Amusement parks offer students the opportunity to both study and experience a vast number of physics principles, including force, gravity, motion, and acceleration. Considerations include student apprehension to ride certain rides, motion sickness, and remaining with assigned groups. Guidelines provided prior to the field trip are to address these concerns. Students who have apprehension should not be forced to experience rides. Other assignments can be provided and students must know that this is perfectly acceptable. For those who experience motion sickness, responsible adults are to know the location of first aid stations and make sure that ill students receive proper medical attention. Students will also be reminded to remain with their assigned groups.

Bowling alleys provide a unique insight into physics concepts such as force, collision, and trajectories. Concerns for this outing include choosing the correct bowling ball size to avoid blisters, wearing socks in rented shoes (or bringing their own personal pair of bowling shoes), and remaining with the assigned groups. These concerns can be addressed through pre-field trip student advising.

Nuclear power plants allow students to observe firsthand how people capture and store nuclear energy. One main concern for this field trip is exposure to nuclear radiation. Students must be informed before the trip to avoid touching anything within the nuclear power plant, especially the water.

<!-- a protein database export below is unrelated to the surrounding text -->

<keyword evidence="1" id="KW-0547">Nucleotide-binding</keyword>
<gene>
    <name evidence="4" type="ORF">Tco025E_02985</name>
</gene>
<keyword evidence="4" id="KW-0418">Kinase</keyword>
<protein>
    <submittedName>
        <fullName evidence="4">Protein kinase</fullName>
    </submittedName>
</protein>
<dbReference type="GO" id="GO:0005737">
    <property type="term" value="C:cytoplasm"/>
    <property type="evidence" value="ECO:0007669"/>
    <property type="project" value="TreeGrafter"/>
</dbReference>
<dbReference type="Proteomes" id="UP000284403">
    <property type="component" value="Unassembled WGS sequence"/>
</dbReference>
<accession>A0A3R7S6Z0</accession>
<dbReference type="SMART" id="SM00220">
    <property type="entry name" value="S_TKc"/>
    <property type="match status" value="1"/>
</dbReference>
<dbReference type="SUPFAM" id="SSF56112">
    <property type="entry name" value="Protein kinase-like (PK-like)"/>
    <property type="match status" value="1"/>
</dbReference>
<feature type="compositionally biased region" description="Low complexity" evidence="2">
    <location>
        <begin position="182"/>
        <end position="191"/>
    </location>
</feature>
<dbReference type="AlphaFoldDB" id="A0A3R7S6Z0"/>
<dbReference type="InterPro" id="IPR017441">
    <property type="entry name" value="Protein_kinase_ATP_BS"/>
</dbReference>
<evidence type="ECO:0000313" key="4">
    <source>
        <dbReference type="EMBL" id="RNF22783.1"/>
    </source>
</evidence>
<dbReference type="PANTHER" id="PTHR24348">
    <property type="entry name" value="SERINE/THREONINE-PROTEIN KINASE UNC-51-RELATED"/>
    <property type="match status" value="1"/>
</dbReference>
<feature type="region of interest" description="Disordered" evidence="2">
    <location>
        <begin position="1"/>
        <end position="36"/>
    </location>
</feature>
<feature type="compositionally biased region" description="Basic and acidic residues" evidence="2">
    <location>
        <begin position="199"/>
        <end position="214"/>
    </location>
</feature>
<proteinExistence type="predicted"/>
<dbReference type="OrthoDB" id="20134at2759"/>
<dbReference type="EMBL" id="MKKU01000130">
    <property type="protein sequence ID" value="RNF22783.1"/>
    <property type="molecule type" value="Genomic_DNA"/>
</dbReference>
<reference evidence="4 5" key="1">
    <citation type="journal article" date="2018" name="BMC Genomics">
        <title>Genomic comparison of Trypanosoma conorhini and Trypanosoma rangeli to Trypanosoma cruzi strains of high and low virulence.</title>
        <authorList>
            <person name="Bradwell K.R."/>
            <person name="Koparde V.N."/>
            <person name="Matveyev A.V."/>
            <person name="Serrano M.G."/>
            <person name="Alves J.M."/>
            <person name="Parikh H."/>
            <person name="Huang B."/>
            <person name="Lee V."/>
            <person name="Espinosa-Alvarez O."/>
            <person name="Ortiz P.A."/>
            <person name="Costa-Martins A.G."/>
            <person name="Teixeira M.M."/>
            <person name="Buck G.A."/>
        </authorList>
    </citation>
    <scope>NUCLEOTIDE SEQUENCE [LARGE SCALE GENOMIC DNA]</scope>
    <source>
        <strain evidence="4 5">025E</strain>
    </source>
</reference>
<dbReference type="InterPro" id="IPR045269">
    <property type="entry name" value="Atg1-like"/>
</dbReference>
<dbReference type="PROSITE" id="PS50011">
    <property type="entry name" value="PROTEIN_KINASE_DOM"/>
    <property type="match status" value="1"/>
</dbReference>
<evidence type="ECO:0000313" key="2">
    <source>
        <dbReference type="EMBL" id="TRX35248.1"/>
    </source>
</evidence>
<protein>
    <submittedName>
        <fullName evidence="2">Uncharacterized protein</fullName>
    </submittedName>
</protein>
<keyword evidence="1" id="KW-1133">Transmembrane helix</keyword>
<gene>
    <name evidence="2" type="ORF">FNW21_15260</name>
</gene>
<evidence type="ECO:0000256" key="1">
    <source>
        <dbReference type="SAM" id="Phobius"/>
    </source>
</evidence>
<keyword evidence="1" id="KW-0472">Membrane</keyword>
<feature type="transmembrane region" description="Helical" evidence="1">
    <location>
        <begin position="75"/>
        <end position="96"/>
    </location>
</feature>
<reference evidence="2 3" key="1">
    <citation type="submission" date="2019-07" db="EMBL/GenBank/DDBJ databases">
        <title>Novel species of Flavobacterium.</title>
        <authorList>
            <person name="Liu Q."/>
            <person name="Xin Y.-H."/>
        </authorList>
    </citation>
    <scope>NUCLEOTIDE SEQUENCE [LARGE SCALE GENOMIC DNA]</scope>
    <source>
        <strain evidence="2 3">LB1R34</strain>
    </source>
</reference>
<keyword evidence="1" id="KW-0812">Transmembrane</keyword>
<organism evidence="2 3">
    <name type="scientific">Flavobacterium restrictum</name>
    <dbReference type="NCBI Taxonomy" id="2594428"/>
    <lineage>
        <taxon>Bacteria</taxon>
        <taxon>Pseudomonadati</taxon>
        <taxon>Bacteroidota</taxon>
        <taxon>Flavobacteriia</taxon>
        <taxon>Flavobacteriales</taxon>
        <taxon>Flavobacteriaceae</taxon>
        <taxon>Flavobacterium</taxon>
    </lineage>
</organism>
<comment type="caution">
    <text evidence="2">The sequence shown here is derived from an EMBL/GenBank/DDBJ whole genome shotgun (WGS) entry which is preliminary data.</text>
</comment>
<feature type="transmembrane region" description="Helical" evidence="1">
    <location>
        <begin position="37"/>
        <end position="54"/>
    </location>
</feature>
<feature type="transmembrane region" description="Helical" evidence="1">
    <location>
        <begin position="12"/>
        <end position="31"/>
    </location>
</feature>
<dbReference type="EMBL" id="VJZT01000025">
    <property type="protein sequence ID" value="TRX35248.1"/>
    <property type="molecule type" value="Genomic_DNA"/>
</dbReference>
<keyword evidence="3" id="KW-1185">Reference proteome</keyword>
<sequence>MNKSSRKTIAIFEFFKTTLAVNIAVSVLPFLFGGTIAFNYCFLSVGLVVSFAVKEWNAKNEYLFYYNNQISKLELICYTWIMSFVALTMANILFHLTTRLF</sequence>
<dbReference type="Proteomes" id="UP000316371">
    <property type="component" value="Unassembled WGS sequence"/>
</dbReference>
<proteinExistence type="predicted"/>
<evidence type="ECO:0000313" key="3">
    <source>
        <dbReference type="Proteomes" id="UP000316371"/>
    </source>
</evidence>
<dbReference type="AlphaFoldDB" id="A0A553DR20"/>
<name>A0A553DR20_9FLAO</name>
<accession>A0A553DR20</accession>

17. Sensitivity to Student Feelings

All teachers influence their students’ behaviors and attitudes by serving as role models. The teacher’s actions often send a clear message to the entire class. Therefore, it is important for high school physics teachers to be careful how they act and what they say. Teachers must avoid isolating, humiliating, and making derogatory comments to students. For example, in one high school physics activity retrieved from the Internet, the fellow classmates choose a boisterous class member that is thrown out of a virtual airplane. For some reason, the teacher draws a picture of the student falling from the virtual aircraft and colliding with the earth below. The teacher provides the height and speed of the airplane from which the students calculate how long it will take before the student hits the ground. The teacher actually asks the class how long the falling student screams before splattering on the ground below. This scenario presents an unnecessary graphic imagery that could potentially cause emotional harm to class members.

High school physics teachers must encourage all students to learn physics, regardless of their gender, race, culture, or ethnicity. Teachers should also be aware of and sensitive to students who are homeless, sexually harassed/abused, who are bullied, suicidal, and who may have physical and/or mental illnesses. Equity in education must occur in every classroom. It is important for the high school physics teacher to encourage students to work collaboratively and build trust and respect for one another.

18. Legal Requirements